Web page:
FIGS. 3A to 3H also show a sequence of elevational views, in cross-section, illustrating the fabrication of structure in accordance with a further embodiment of the concept of the invention described herein.
FIGS. 4A to 4G are schematic cross-sectional views illustrating the fabrication of multilevel metallization from preformed first level insulator/metallization obtained by the processing of FIGS. 1A to 1G, 2A to 2I and 3A to 3H, utilizing the concept of the invention described herein.
It has been found in accordance with this invention that protectively coating a conductor pattern, on a dielectric substrate, with a film of hafnium, in conjunction with a dry etch mask of MgO as described in U.S. Pat. No. 4,132,586, simplifies the fabrication process for planar insulator/conductor structure with enhanced protection of the conductor pattern, and which also enables enhanced registration capabilities for any following E-beam processing.
As shown in the embodiment of FIGS. 2A to 2I for example, for purposes of fabricating semiconductor devices, a blanket layer of a conductive metal (e.g. an aluminum based metal, such as aluminum, aluminum-copper alloy, etc.) is deposited, as by evaporation or sputtering, over an integrated circuit structure, including any insulating layers thereon, such as silicon dioxide, Si3 N4, or composites thereof, glass, and the like. This is followed by blanket deposition of a film of hafnium, by any conventional manner (e.g. evaporation or sputtering) over the aluminum layer.
A lift-off mask is then formed over the hafnium layer defining a pattern of openings corresponding to the desired conductor pattern. This lift-off mask can be formed by well known techniques which can be found described in the above noted patents, as well as in U.S. Pat. Nos. 3,421,206, 3,934,057, 3,982,943 and 4,004,044.
Illustratively, in accordance with these lift-off techniques, a polysulfone lift-off layer can be applied by spin-coating, which is then cured on a hotplate. A barrier layer of SiOx (or glass resin) is then deposited by evaporation, spinning or PECVD (plasma enhanced chemical vapor deposition), as appropriate, over the lift-off layer. This is followed by coating the structure with an appropriate resist followed by exposure and development using standard photo or electronbeam lithographic techniques to form a pattern of openings corresponding to the desired conductor pattern.
Using the patterned resist as a masking layer, conformal openings can be suitably formed in the barrier layer, as for example by RIE utilizing any suitable ambient, which for a silicon monoxide barrier layer can comprise a carbon tetrafluoride (CF4) ambient.
This is normally followed by suitable etching of conformal openings in the polymer (e.g. polysulfone) sub-base of the lift-off structure, as for example, again by RIE in the same sputtering chamber in which, for a polysulfone base, the ambient can be switched, with purging, to an oxygen containing atmosphere to which silicon monoxide is comparatively resistant. As will be appreciated, the provision of the indicated conformal openings in the lift-off mask exposes a corresponding pattern of the composite hafnium/aluminum films. The resist here is removed coincidently by the O2 -RIE etching of the "polysulfone layer".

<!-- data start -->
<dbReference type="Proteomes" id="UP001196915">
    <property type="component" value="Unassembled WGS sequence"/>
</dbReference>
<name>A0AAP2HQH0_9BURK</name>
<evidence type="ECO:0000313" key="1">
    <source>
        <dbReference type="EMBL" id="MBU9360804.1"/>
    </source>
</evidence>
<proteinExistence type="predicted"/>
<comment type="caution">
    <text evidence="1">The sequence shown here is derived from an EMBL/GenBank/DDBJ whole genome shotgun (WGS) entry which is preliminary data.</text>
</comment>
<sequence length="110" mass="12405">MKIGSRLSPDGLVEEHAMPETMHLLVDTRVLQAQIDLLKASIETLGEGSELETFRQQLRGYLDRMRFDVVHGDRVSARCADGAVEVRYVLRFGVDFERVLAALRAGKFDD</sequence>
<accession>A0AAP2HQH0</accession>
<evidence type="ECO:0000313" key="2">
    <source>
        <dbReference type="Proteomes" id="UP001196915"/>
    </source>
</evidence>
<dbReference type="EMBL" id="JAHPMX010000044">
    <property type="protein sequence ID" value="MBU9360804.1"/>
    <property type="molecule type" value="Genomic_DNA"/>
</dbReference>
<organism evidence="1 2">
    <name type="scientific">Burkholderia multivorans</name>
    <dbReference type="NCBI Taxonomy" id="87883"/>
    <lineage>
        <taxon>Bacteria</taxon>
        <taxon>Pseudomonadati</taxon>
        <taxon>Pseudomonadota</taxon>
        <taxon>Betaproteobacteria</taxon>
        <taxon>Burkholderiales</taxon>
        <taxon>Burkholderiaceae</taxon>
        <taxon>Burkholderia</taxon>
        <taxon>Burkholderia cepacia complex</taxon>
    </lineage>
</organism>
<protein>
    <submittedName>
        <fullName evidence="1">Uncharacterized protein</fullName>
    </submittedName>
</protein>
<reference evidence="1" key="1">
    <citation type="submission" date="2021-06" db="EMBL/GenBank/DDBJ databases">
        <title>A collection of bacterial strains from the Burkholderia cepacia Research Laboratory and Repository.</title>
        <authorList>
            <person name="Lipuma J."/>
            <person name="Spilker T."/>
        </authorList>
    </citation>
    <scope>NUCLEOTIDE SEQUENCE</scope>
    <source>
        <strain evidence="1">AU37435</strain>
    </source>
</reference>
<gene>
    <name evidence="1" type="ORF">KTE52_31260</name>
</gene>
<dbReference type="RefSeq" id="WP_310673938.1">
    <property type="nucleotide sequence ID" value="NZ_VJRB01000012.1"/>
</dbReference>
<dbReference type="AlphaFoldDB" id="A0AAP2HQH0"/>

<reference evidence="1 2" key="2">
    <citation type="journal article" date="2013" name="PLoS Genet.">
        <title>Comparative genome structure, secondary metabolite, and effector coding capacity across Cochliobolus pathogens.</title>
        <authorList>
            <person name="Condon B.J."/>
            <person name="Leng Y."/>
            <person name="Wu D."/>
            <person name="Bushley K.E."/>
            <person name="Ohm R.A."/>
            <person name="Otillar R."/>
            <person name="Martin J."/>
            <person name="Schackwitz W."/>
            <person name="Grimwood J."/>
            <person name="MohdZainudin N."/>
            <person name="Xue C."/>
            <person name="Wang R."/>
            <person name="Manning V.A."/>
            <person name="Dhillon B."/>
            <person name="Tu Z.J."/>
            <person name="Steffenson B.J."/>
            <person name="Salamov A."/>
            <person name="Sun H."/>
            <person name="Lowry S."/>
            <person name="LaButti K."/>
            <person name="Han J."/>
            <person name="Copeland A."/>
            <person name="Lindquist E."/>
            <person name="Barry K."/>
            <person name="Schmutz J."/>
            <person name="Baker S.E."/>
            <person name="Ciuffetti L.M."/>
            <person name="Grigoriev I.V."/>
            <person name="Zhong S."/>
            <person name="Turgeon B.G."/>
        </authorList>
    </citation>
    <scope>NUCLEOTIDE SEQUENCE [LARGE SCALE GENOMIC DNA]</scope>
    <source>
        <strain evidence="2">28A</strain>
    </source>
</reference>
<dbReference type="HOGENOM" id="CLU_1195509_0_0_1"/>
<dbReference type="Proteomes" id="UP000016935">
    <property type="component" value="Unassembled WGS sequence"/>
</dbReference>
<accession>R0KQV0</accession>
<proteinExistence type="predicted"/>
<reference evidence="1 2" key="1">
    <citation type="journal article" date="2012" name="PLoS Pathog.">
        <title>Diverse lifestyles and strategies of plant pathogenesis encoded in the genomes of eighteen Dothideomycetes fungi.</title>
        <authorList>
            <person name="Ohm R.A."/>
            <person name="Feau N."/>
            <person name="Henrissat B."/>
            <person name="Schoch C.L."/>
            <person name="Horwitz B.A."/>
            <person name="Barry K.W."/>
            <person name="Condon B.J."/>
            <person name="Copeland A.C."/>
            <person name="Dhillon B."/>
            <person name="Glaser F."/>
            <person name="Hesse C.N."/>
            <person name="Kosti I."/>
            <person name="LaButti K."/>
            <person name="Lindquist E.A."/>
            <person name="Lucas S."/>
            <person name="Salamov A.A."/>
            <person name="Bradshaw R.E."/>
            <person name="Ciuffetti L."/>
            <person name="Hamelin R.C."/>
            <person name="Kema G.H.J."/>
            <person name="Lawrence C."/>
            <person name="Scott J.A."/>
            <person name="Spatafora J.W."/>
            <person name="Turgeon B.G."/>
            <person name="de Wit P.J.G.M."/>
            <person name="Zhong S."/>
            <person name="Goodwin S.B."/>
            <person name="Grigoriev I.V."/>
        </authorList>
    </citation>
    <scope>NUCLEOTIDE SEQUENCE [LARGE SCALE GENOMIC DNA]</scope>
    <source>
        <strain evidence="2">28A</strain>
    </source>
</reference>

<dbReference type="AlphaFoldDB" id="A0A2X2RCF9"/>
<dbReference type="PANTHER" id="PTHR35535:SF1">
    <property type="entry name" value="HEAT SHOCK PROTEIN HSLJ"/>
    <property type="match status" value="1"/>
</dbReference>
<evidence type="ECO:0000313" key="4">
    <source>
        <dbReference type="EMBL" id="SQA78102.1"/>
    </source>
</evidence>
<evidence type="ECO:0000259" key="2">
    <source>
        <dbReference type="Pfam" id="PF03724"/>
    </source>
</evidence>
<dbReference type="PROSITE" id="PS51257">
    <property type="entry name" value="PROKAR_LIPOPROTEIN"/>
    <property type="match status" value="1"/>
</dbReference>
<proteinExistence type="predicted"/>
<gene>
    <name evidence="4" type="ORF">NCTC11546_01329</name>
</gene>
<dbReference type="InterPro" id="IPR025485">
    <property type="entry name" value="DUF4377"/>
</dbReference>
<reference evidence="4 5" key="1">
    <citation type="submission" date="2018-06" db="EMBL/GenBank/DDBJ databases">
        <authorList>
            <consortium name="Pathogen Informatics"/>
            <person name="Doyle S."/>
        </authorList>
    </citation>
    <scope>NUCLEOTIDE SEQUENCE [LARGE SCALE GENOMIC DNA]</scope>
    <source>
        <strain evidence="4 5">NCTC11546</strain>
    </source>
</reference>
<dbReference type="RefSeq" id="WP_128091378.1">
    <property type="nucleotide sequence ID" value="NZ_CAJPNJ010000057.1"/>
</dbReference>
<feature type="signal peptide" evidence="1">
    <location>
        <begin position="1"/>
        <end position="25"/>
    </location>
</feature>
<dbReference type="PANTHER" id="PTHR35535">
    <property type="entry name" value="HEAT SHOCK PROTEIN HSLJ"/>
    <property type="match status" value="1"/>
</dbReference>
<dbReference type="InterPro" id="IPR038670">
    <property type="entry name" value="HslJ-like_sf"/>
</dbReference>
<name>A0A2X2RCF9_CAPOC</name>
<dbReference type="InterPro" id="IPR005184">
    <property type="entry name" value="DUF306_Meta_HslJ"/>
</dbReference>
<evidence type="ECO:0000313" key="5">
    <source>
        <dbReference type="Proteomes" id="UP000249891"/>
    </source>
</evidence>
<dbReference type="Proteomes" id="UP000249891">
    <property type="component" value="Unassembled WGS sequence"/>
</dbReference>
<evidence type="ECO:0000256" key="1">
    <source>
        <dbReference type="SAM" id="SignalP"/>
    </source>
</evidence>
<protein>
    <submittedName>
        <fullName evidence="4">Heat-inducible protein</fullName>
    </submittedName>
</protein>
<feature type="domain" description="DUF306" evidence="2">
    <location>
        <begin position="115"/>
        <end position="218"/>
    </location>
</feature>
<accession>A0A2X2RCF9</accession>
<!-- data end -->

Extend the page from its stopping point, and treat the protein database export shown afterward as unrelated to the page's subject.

A blanket layer of magnesium oxide (MgO) is then deposited, as by evaporation, over the lift-off mask and the exposed portions of the compositely layered metallization, followed by removal of the lift-off mask by solvation of the lift-off polymer in a suitable solvent, such as n-methyl pyrrolidinone (NMP) at 60° C. for polysulfone. On removal of the lift-off mask with its overlying barrier layer and magnesium oxide layer, a dry etch mask of magnesium oxide is retained to expose complementary portions of the hafnium/aluminum composite metallization. Further details of the formation of the MgO dry etch mask can be obtained by reference to U.S. Pat. No. 4,132,586.
The MgO masked structure is then subjected to dry etching processes for removal of the exposed portion of the hafnium/aluminum composite. For example, for a hafnium coated aluminum-copper alloy composite the dry etching can be effected by RIE at 0.4 watts per cm2 at 13.56 MHz in a CCl4 /argon plasma in accordance with the system described in U.S. Pat. No. 3,994,793.
In the operation, an insulator (such as glass, SiO2, etc.) is blanket deposited by rf sputtering, to cover the exposed substrate, and the MgO mask. Normally, the insulator will be deposited to a level matching the thickness of the composite metal conductor pattern. The insulator may be sputter deposited under conditions which cause considerable resputtering at the substrate. This causes the sidewalls of the MgO mask to be substantially free of deposited insulator after completion of the insulator deposition. Alternately, the insulator may be sputter deposited under conditions which effect lower resputtering at the substrate. Any insulator deposited on the sidewalls of the MgO mask may then be removed by increasing the resputtering at the substrate. The resputtering can be adjusted so that only the excess insulator on the sidewalls of the MgO is removed without appreciably changing the thickness of the insulator deposited to cover the exposed substrate. Another method of deposition of the insulator is to blanket sputter deposit the insulator to a level in excess of the thickness of the composite metal conductor pattern and then to remove the excess insulator by rf sputter etching. The etch-back step causes the sidewalls of the MgO mask to be free of deposited insulator.